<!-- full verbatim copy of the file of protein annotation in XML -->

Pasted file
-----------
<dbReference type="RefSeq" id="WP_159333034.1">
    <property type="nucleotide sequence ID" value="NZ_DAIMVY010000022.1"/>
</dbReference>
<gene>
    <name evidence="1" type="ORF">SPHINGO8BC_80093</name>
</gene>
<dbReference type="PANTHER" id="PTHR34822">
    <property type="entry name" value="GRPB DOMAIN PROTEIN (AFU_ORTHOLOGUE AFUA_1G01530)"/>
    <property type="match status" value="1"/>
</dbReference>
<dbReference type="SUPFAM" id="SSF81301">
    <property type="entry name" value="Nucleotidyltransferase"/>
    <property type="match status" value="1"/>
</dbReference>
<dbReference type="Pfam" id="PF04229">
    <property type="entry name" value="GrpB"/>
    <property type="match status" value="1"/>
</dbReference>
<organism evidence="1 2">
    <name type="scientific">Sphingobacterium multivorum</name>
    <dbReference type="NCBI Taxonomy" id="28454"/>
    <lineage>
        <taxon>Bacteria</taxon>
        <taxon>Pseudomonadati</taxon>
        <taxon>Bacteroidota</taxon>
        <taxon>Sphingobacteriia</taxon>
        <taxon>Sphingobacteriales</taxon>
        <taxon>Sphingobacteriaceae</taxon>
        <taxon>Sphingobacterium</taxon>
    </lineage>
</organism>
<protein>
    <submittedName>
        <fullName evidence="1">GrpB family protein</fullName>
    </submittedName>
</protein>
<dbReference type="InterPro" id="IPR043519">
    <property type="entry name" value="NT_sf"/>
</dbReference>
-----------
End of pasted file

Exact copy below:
<dbReference type="RefSeq" id="WP_159333034.1">
    <property type="nucleotide sequence ID" value="NZ_DAIMVY010000022.1"/>
</dbReference>
<gene>
    <name evidence="1" type="ORF">SPHINGO8BC_80093</name>
</gene>
<dbReference type="PANTHER" id="PTHR34822">
    <property type="entry name" value="GRPB DOMAIN PROTEIN (AFU_ORTHOLOGUE AFUA_1G01530)"/>
    <property type="match status" value="1"/>
</dbReference>
<dbReference type="SUPFAM" id="SSF81301">
    <property type="entry name" value="Nucleotidyltransferase"/>
    <property type="match status" value="1"/>
</dbReference>
<dbReference type="Pfam" id="PF04229">
    <property type="entry name" value="GrpB"/>
    <property type="match status" value="1"/>
</dbReference>
<organism evidence="1 2">
    <name type="scientific">Sphingobacterium multivorum</name>
    <dbReference type="NCBI Taxonomy" id="28454"/>
    <lineage>
        <taxon>Bacteria</taxon>
        <taxon>Pseudomonadati</taxon>
        <taxon>Bacteroidota</taxon>
        <taxon>Sphingobacteriia</taxon>
        <taxon>Sphingobacteriales</taxon>
        <taxon>Sphingobacteriaceae</taxon>
        <taxon>Sphingobacterium</taxon>
    </lineage>
</organism>
<protein>
    <submittedName>
        <fullName evidence="1">GrpB family protein</fullName>
    </submittedName>
</protein>
<dbReference type="InterPro" id="IPR043519">
    <property type="entry name" value="NT_sf"/>
</dbReference>